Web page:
What happens when you put four industry luminaries and a good moderator in one room? The room gets packed with people, who came to see the analysts fight over the hottest industry issues. And this is exactly what happened at the Gilbane Conference in San Francisco.

Frank Gilbane, president of the Gilbane Group, moderated this session with the following panelists participating:

  • Hadley Reynolds (HR), research director, IDC
  • Rob Koplowitz (RK), principal analyst, Forrester
  • Scott Liewehr (SL), senior consultant for WCM, Gilbane Group
  • Tony Byrne (TB), founder, The Real Story Group

Trends in the Past Year

RK: Social and what’s going on with clients in the enterprises. They are deliberately pursuing social technologies. SharePoint 2010 is big disruptor, as well as Lotus Connections. Organizations are committing to social technology as part of their enterprise strategy, driving deep organizational and cultural changes and innovation.

SL: One dangerous thing in the adoption of social media is taking away pilots. Organizations may think they don’t work in the social media world. But let’s try and figure out the implications first.

TB: The hybridization of commercial and open source, especially participation around community development and support, and peer-oriented interaction. There are lots of ways to be open, but there are different degrees of honesty. Alfresco, for example, behaves the same as any commercial vendor.

HR: The biggest change (and it will continue in the years to come) is the explosion of data about social behavior, of data about what is being said socially. It all became analyzable. In organizations, someone needs to do that job, as there’s an emerging need for overviewing of social data and metadata, someone needs to own that.

The Profile Fight

TB: The proliferating profile problem – you cannot shove it all into a directory service. There’s a fight brewing among vendors as to who's going to own the profile. When looking at social tools for the enterprise, the advice is to consume a profile from somewhere else. is proposing some interesting things.

HR: In the enterprise, we can define some roles. Some vendors do multiple profile support based on roles. Who owns the profile in the organization is going to be a big issue.

RK: We play multiple roles when we interact with vendors vs. internally in the organization. We need to think about how to manage multiple roles within an enterprise.

TB: If the profile becomes a service and individuals can control it, can we control it in a rational way? When the profile is managed as a service, there’s a greater control and more transparency.

Important UX Patterns

HR: Search interface is gonna change completely. Google gave in and added the left-hand rail for additional info and tooling to help refine search. In E-commerce, they will do a lot more graphics- and image-related suggestions.

RK: Where privacy is mantra, sharing information more broadly in broad communities of interest makes the information much more valuable. Change of thinking for information workers.

TB: Tools are getting more complex - works for info junkies and power users. But regular users just want a tool to do their jobs and nothing more. One pattern in UIs is simplification. Also, a pattern of “top tasks” for website UX. We should apply the same method to tools we ask employees to use.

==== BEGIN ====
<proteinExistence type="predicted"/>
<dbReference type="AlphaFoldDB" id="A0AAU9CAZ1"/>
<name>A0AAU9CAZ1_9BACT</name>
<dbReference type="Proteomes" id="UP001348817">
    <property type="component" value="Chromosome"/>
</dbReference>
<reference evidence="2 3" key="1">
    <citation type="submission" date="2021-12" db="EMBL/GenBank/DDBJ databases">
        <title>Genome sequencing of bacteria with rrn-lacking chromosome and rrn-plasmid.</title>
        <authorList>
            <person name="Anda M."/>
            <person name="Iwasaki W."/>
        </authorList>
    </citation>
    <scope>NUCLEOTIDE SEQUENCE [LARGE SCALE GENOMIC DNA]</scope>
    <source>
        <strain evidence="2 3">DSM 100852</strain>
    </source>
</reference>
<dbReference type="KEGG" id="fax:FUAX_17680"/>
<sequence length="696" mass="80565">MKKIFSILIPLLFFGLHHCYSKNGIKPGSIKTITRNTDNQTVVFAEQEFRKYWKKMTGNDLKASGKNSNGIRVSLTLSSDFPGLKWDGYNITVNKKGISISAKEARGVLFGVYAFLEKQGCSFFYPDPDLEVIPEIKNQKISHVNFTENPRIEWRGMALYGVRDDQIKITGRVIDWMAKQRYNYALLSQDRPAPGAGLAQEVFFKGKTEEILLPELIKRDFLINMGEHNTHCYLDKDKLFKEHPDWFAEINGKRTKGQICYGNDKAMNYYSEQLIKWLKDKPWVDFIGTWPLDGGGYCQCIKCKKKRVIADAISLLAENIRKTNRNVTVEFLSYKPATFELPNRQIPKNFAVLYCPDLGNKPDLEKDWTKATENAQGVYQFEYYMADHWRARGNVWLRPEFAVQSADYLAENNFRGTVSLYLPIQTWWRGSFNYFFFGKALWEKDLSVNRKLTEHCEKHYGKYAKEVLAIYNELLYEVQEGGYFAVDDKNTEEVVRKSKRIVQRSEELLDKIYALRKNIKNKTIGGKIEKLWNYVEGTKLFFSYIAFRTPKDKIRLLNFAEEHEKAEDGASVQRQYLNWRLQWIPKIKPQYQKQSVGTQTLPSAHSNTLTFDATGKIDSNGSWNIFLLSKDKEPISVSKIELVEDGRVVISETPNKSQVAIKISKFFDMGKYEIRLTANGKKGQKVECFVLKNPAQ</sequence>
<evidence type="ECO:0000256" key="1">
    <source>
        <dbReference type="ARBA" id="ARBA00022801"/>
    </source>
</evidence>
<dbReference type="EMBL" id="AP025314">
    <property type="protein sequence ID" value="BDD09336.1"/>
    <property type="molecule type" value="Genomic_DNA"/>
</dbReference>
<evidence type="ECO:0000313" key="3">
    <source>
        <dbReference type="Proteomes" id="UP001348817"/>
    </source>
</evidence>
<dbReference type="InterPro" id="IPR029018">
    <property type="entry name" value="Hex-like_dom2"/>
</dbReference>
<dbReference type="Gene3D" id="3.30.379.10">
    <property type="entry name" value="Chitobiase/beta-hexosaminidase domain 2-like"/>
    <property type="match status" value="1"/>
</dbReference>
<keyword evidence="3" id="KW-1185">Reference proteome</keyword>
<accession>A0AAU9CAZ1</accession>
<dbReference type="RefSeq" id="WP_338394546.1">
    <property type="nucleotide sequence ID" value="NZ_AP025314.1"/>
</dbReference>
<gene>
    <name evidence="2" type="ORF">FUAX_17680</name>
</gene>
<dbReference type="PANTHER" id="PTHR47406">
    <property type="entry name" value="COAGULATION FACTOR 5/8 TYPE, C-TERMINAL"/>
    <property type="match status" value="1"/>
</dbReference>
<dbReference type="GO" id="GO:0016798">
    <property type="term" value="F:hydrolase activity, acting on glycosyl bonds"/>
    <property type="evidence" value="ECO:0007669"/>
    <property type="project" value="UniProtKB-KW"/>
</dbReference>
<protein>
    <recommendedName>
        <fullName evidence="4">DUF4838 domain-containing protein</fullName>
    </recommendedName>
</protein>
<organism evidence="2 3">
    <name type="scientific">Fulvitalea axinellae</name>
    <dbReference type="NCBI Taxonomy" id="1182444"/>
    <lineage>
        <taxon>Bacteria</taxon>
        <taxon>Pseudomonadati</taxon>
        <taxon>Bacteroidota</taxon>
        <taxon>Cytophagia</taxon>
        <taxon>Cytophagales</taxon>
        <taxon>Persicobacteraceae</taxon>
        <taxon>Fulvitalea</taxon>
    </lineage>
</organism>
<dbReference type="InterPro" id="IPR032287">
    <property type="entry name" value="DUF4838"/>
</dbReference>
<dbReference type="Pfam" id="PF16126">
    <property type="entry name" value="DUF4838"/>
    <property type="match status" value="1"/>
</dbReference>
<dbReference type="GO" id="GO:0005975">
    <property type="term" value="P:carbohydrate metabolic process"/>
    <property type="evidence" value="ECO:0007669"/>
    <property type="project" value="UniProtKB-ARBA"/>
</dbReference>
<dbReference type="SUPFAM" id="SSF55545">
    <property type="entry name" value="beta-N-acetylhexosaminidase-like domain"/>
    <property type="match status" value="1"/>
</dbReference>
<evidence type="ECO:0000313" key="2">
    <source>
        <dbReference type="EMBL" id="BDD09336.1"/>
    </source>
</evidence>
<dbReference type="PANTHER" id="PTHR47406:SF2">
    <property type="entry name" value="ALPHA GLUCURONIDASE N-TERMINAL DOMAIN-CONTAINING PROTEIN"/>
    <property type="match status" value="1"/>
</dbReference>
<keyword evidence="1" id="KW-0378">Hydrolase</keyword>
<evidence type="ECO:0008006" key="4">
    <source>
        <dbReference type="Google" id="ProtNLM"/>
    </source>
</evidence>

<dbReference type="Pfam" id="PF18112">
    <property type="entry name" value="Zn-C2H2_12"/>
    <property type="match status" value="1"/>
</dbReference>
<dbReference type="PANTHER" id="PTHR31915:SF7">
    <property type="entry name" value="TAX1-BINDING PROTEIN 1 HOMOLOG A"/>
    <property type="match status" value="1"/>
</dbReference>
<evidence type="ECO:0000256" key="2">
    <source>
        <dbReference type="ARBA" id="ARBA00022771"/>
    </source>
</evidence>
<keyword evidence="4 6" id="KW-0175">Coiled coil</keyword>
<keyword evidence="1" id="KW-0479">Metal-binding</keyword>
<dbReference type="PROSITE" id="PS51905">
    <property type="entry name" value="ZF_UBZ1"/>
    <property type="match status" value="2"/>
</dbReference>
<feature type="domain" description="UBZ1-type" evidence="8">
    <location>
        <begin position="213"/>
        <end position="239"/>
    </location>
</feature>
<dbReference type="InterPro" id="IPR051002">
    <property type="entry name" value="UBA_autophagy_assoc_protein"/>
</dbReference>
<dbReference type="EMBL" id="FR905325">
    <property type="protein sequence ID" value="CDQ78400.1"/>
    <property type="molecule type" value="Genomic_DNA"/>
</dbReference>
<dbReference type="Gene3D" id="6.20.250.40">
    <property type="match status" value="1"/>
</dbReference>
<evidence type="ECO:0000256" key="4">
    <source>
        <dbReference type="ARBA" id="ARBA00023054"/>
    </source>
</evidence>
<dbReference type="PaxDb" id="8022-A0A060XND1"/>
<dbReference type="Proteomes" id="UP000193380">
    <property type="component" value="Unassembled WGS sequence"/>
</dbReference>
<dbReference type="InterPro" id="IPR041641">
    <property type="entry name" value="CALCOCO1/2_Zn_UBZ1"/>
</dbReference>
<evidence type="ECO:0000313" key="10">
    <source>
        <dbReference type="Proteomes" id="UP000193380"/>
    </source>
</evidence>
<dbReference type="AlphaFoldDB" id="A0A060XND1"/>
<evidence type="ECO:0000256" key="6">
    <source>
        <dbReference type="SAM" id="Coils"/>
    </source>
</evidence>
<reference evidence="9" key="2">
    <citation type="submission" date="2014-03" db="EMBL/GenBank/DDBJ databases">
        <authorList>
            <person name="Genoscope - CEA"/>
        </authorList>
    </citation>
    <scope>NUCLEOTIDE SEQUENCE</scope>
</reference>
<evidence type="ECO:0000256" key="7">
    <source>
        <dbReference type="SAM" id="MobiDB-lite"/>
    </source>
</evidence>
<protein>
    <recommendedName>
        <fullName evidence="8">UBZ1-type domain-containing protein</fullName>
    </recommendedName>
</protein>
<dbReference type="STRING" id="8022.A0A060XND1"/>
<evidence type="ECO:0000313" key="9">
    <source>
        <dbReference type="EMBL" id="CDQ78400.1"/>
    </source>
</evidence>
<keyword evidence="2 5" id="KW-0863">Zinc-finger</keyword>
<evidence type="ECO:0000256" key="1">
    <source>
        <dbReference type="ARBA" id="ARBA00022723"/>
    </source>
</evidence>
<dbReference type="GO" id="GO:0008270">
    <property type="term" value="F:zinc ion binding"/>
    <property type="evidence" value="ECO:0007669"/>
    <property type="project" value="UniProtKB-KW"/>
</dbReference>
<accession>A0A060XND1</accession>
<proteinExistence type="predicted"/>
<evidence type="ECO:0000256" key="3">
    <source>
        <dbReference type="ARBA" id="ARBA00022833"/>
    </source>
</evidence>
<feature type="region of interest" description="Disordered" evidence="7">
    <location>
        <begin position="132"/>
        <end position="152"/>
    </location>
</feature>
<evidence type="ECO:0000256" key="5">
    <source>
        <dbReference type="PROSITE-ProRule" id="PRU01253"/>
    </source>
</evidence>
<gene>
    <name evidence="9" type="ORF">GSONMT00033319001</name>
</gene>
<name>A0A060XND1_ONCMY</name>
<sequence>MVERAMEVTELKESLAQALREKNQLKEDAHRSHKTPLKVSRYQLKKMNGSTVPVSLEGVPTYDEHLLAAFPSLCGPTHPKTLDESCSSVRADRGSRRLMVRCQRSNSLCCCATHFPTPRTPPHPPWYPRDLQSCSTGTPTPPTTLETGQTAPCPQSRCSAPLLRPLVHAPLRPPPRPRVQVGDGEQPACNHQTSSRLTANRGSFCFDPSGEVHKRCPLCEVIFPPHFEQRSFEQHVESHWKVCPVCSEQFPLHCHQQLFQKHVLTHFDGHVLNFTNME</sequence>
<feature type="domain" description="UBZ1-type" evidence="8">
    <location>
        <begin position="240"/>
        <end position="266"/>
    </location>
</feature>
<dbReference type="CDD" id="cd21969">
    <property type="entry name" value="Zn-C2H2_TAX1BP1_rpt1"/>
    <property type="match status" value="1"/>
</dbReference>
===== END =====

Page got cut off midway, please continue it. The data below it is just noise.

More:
SL: People are finally starting to understand that the web is not paper, not everything has to be above the fold, people are getting used to scrolling down. You can scroll, it's there.

Social Media Pilots: To Be or Not to Be

The argument started around Andrew McAfee’s post entitled "Drop the pilot," in which he advocates to forego pilots in social computing and collaboration in the enterprise because this makes your projects too predisposed to failure. If there’s no critical mass of people who participate, you condemn yourself to failure. Only 4 people in the audience said they would deploy a technology sans pilot.

RK: There are pilots going on that are unbeknownst to you. People are doing them, you cannot shut them down. This is the year people come to realize that pilots do work. I believe there's a place for pilots.

SL: Depends on whether you're inside or outside the firewall. Need critical mass, pick 150 people with a common purpose and make the pilot time-bound.

TB: Social media gurus may overestimate the network effect. Respect that it works rather than squash it.

SL: Pass the “sniff test,” don’t throw everything away.

Standalone Social Platforms or Social Tools Integrated with SharePoint, WCM?

RK: We will see a lot of prebuilt capabilities in vendors’ proposals. Oracle talks about social enabling, you will see social add-ons in the organization, but need to test whether there's a separate layer in the infrastructure for social. Some orgs want to stay on cutting edge with social media.

TB: Social is a lot of different things. When customers are asking for social as a service, there’s an increasing concern about creating new silos. The existing offerings from Enterprise CMS and Web CMS vendors are not that good. The issue here is how do I get those capabilities, yet not create any silos. Hoping the buyers can help the industry to get there.

SL: On the outside of firewall, Twitter is not going anywhere. The company that figures out how to use it and integrate wins.

HR: Different organizations have different kinds of barriers. Ten years from now social will be like e-mail. There’s a clash between IT strategy (Do I buy from a big vendor?) and corporate strategy about knowledge exchange and getting value from social software.